A puff of smoke arose from Throgmorton Street in the City of London last week to signal that, like rather sharper financial institutions such as the Bradford & Bingley Building Society, the London Stock Exchange intends to demutualise and incorporate itself.
It then remains to be seen whether it subsequently seeks to float itself on itself. But it won’t be required to approve itself for listing, since it has let it be known that it intends to relinquish its authority for approving company listings on the stock market and to outsource its regulatory news service if its demutualisation is successful.
It is difficult to resist the idea that the LSE – once upon a time called the International Stock Exchange and quietly just calling itself the Stock Exchange again – is occupying some sort of parallel universe. Perhaps even that is too flattering. It is more a case of Gavin in Wonderland.
Gavin Casey is the latest chief executive to live life as a dream at the LSE. His predecessor, Michael Lawrence, underestimated members’ self-serving and Luddite resistance to electronic clearing systems (they made snobby reference to his dandruff when he went).
For his part, Casey is widely toasted in the City as the man who had no cause to appear in the dock at the Blue Arrow/County NatWest conspiracy-to-defraud trial of a decade ago, when his peers and subordinates were put through the longest and least successful white-collar trial to date. It will be fascinating to see how he is greeted by institutional advisers in the tough and real environment of a plc.
Many of those I speak to are asking the question that has come back again and again over the past decade: What is the Stock Exchange for? There are those who say that it is a vital component and symbol of British power in global financial markets. But in the Big Bang of deregulation in 1986, it gave up its closed-shop trading floor and opened London’s gates to foreign institutions, which bought our banks and taught them how to play rough.
There are those who say that it retains a vital regulatory role. But, after the time and expense that has been invested in regulatory three-letter acronyms such as the SFA (for institutions) and the PIA (for investors) and the added pressures of the European regulatory initiative increasingly being taken by Brussels, you have to doubt it. And the Stock Exchange Surveillance Unit’s record on the identification of insider dealers that have led to conviction has hardly been impressive.
Then there are those who say that London won’t be able to compete with financial centres such as Frankfurt and New York unless it has its own stock exchange. Online and Internet markets are increasingly making a mockery of that view. They throw up regulatory challenges of their own, but to stand in their way is to suggest that King Canute could do as good a job as the Thames Barrier.
But probably what the fewest of even the most blindly loyal of the LSE’s adherents have to say is that it provides liquidity in capital markets. The acid test for any successful equities market must be to provide growing companies with access to public sources of capital. This the LSE has increasingly and signally failed to do.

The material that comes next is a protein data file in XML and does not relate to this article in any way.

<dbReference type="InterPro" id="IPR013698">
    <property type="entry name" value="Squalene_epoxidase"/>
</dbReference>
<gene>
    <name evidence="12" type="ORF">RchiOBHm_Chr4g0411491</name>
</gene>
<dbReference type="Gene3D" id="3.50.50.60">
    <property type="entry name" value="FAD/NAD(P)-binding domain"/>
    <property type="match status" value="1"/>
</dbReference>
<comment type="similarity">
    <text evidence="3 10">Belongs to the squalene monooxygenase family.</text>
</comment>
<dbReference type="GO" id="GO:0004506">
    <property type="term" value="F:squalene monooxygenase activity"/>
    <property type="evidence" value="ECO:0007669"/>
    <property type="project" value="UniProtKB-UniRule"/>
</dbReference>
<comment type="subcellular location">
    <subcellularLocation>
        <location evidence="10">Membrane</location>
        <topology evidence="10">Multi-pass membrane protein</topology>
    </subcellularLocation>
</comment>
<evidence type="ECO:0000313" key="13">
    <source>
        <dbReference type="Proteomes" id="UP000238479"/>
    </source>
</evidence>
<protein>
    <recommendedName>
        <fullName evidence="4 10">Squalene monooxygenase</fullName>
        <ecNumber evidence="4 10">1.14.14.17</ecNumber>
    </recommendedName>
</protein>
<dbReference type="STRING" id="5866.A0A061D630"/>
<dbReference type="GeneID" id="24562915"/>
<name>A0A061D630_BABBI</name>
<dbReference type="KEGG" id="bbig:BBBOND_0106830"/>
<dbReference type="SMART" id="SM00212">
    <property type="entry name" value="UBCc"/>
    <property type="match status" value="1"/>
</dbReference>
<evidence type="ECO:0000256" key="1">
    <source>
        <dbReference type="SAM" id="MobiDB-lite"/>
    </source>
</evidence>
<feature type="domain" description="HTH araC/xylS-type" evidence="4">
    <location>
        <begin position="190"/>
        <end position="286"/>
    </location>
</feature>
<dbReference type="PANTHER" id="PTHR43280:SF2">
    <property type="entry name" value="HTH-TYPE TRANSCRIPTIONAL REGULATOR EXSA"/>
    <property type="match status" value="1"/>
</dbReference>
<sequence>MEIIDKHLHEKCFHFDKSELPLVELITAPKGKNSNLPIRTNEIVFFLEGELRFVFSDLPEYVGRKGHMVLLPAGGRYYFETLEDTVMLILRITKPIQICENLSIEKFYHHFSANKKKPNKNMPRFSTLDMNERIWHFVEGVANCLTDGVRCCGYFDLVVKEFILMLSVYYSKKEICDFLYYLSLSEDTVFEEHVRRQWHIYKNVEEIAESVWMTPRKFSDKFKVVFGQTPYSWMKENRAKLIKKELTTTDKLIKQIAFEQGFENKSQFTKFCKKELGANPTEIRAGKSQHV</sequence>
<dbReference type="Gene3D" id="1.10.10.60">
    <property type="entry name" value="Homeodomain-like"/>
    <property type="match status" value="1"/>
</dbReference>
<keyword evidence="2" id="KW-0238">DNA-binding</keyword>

For major FTSE stocks, in sectors such as pharmaceuticals and financial services, this has not been a problem, since they have benefited from the investment fetish of the past three years for tracker funds – institutional funds that follow the market indices with a basket of representative shares. This has distorted the market – especially so, since the indices are pushed up by the even greater fetish for Internet stocks, with the likes of Freeserve having equity capital thrown at them without the burdensome requirement of having to show a profits record.
But for the engine room of a healthy economy – the small to mid-cap sector of the equities market – the lack of capital liquidity is a disaster. Last week, a survey by Tempest Consultants for Reuters showed the depth of the problem. Perhaps most telling among the wealth of statistics that demonstrate a capital famine for smaller listed UK companies is the fact that 52 such enterprises, with a combined market capitalisat ion of £5bn, were the subject of buyouts or takeovers in the three months leading up to the survey.
We can expect some £1.5bn to be raised by the small-cap sector this year – in 1996, the figure was more than double that at £3.3bn. The investment power lies in the hands of a very limited number of huge institutional fund managers for whom passive/tracker investment models have meant that there is no need to do anything other than leave those companies that aren’t in the golden circle out to dry.
The LSE has done nothing noticeable to solve that problem. And its members probably know that to be true. When their cosy mutuality comes to an end, I expect them to take their windfall gains and disband their club. The London Stock Exchange can then pass unlamented into history.
George Pitcher is a partner of issue management consultancy Luther Pendragon